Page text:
Tagged: cyberbullying in Canada

“Responsible but Powerless”: Discussion (and some fallacies) about Parents in the Senate Committee Study, Cyberbullying in Canada

By Miriam Martin

When it comes to discussion about cyberbullying, experts attribute responsibility to a range of groups and issues. One group that takes a lot of flak is parents. At best, the story goes, we’re naïve, incapable of understanding our children’s Internet use, and not responding with enough urgency. At worst, we are responsible for our children’s bullying behaviour or victimhood, even the cause of the problem.

In their 2012 study, Cyberbullying in Canada, the Senate Committee on Human Rights heard from numerous witnesses about the shortcomings of parents. Witnesses consistently recommended parent education – primarily about the Internet and cyberbullying. A few witnesses alluded to the fact that parents need support to parent well, but this support was largely framed in narrow terms of bullying education. There was virtually no mention of systemic barriers that may exacerbate the challenges of parenting, or broader social and economic pressures that get in the way of kids’ positive and healthy digital citizenship. Continue reading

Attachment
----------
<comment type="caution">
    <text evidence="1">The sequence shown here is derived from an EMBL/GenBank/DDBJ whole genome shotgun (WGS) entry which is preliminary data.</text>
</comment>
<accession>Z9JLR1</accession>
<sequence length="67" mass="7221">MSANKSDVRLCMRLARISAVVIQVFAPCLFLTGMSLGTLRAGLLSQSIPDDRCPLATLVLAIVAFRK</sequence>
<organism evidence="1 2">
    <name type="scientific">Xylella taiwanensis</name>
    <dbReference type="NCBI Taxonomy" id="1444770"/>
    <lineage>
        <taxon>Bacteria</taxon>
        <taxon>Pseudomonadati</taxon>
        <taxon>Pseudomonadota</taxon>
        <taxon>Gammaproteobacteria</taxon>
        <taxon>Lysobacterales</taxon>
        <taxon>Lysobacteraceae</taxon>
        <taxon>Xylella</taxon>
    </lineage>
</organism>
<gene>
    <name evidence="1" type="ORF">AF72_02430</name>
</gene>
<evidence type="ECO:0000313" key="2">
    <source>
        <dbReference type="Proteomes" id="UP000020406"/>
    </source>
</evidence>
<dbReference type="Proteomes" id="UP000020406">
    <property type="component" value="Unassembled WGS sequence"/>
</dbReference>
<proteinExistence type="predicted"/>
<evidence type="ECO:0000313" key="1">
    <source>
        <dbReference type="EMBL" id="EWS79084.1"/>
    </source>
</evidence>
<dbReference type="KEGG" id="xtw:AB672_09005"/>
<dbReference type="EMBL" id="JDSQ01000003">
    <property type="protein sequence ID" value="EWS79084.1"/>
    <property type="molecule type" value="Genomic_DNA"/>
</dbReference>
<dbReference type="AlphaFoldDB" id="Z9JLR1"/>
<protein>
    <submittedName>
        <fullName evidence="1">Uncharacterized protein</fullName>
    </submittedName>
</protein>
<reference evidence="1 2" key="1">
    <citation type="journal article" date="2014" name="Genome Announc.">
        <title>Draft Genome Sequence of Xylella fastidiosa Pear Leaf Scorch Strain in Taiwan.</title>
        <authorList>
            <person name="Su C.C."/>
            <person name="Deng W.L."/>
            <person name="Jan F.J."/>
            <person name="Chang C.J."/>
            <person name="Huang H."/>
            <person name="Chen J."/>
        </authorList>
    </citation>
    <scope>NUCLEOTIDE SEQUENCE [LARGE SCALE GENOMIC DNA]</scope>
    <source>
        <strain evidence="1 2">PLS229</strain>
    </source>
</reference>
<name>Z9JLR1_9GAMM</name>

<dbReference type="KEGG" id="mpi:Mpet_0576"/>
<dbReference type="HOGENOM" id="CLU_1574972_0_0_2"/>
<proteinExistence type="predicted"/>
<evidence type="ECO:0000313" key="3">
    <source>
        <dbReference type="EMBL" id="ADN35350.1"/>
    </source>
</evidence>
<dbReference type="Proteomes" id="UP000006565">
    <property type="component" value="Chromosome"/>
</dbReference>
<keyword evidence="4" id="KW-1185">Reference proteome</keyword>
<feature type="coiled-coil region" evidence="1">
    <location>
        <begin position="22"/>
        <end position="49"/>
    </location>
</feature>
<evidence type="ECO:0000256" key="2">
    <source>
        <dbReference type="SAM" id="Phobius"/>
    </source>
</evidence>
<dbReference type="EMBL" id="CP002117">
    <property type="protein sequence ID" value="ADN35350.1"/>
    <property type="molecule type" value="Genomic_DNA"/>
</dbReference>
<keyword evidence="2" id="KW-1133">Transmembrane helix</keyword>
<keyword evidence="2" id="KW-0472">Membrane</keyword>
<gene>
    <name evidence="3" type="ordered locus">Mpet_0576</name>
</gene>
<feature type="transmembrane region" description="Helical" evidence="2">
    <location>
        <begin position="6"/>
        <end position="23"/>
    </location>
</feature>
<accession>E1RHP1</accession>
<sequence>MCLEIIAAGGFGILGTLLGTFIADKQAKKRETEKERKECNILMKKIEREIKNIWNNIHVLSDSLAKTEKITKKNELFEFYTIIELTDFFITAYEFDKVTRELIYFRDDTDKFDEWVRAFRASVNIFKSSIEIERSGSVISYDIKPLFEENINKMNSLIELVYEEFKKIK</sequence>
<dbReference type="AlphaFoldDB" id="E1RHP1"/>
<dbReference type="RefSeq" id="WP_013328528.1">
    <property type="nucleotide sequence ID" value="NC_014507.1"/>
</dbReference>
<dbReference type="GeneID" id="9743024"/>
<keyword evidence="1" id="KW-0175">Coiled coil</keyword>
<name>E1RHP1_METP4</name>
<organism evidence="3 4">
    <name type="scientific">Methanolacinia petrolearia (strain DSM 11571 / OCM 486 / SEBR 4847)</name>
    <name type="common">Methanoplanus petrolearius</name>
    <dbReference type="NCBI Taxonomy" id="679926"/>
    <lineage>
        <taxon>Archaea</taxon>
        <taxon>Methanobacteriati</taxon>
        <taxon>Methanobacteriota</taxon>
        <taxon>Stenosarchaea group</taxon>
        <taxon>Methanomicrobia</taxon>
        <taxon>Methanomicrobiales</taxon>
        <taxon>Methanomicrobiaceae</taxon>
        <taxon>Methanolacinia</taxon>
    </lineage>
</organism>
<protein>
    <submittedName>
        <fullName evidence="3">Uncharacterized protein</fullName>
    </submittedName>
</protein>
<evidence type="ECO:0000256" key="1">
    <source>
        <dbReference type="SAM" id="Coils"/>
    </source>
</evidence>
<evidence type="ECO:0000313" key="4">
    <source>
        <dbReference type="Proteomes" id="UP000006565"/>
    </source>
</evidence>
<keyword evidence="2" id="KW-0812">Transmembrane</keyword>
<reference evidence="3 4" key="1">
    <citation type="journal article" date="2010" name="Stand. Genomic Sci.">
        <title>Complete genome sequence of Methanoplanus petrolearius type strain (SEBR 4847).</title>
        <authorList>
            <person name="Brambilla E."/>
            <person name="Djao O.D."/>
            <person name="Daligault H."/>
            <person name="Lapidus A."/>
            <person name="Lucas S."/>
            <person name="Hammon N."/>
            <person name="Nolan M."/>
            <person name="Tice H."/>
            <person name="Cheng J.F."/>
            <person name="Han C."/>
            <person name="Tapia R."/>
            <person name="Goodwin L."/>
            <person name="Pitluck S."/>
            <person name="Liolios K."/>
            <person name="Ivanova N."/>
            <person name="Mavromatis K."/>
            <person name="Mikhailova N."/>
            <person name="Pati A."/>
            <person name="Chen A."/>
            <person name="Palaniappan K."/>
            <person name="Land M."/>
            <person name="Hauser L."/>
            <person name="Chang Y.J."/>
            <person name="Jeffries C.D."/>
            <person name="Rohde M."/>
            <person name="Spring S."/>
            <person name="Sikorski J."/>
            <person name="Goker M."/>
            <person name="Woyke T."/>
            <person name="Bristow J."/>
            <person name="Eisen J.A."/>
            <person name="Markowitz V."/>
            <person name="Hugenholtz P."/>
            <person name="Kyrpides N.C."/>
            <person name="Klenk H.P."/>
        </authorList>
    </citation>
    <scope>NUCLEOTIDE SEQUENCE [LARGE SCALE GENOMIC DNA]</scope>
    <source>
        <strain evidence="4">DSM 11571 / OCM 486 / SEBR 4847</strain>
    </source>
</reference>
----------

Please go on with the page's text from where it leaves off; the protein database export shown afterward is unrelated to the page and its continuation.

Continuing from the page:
Protections against online hate messages removed from the Canadian Human Rights Act notwithstanding rising concern over cyberbullying

Jane Bailey presents at the Senate Committee

It’s possible that, like many Canadians, you had no idea the Federal government was in the process of removing section 13, which provides redress for online “hate messages”, from the Canadian Human Rights Act. Bill C-304 An Act to amend to the Canadian Rights Act (protecting freedom) received Royal Assent on June 26, 2013 after a year of delay in the Senate.

On Tuesday June 25th, three feminist voices were invited to the Senate Standing Committee on Human Rights, to share their expertise in this area. Professor Jane Bailey presented alongside Professor Kathleen Mahoney (University of Calgary) and Jo-Ann Kolmes on behalf of LEAF. Together, these three made a compelling argument that removing section 13 altogether (as a response to its alleged shortcomings), is a retrograde step that widens existing gaps in our human rights protections, leaving some groups especially vulnerable. (For example, women and disabled persons are not protected by Criminal Code hate provisions.) We invite you to read Professor Bailey’s submission and LEAF’s submission to learn more.